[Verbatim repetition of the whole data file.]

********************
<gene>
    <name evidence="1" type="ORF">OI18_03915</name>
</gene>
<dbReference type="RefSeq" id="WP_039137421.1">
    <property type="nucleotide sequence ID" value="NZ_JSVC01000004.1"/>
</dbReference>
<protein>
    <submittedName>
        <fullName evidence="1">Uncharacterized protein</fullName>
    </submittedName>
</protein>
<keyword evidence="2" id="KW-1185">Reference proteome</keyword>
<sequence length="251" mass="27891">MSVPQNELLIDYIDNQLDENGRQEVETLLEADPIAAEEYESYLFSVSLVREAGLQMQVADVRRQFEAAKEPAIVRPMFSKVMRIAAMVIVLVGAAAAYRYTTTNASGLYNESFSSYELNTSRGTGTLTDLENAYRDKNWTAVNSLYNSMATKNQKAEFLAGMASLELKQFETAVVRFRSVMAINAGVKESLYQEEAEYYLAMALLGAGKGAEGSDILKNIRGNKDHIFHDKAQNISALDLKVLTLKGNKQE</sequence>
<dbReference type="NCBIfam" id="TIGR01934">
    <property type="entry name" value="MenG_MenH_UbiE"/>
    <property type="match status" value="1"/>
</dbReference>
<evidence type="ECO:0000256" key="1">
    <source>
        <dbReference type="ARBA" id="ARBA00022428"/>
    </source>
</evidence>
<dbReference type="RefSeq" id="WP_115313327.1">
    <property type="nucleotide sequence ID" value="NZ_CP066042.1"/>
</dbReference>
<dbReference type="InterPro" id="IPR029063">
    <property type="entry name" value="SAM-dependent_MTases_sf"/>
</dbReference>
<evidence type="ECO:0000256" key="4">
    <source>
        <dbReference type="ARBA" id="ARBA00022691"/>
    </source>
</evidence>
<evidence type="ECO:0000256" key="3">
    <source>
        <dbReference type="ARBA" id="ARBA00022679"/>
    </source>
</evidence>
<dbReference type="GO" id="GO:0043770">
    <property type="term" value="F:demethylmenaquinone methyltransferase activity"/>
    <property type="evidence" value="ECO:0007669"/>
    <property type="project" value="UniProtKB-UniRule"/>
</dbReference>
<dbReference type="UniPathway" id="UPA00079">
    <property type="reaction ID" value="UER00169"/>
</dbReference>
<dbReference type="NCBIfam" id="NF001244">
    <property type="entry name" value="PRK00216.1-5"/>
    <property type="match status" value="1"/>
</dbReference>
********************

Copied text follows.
<gene>
    <name evidence="1" type="ORF">OI18_03915</name>
</gene>
<dbReference type="RefSeq" id="WP_039137421.1">
    <property type="nucleotide sequence ID" value="NZ_JSVC01000004.1"/>
</dbReference>
<protein>
    <submittedName>
        <fullName evidence="1">Uncharacterized protein</fullName>
    </submittedName>
</protein>
<keyword evidence="2" id="KW-1185">Reference proteome</keyword>
<sequence length="251" mass="27891">MSVPQNELLIDYIDNQLDENGRQEVETLLEADPIAAEEYESYLFSVSLVREAGLQMQVADVRRQFEAAKEPAIVRPMFSKVMRIAAMVIVLVGAAAAYRYTTTNASGLYNESFSSYELNTSRGTGTLTDLENAYRDKNWTAVNSLYNSMATKNQKAEFLAGMASLELKQFETAVVRFRSVMAINAGVKESLYQEEAEYYLAMALLGAGKGAEGSDILKNIRGNKDHIFHDKAQNISALDLKVLTLKGNKQE</sequence>
<dbReference type="NCBIfam" id="TIGR01934">
    <property type="entry name" value="MenG_MenH_UbiE"/>
    <property type="match status" value="1"/>
</dbReference>
<evidence type="ECO:0000256" key="1">
    <source>
        <dbReference type="ARBA" id="ARBA00022428"/>
    </source>
</evidence>
<dbReference type="RefSeq" id="WP_115313327.1">
    <property type="nucleotide sequence ID" value="NZ_CP066042.1"/>
</dbReference>
<dbReference type="InterPro" id="IPR029063">
    <property type="entry name" value="SAM-dependent_MTases_sf"/>
</dbReference>
<evidence type="ECO:0000256" key="4">
    <source>
        <dbReference type="ARBA" id="ARBA00022691"/>
    </source>
</evidence>
<evidence type="ECO:0000256" key="3">
    <source>
        <dbReference type="ARBA" id="ARBA00022679"/>
    </source>
</evidence>
<dbReference type="GO" id="GO:0043770">
    <property type="term" value="F:demethylmenaquinone methyltransferase activity"/>
    <property type="evidence" value="ECO:0007669"/>
    <property type="project" value="UniProtKB-UniRule"/>
</dbReference>
<dbReference type="UniPathway" id="UPA00079">
    <property type="reaction ID" value="UER00169"/>
</dbReference>
<dbReference type="NCBIfam" id="NF001244">
    <property type="entry name" value="PRK00216.1-5"/>
    <property type="match status" value="1"/>
</dbReference>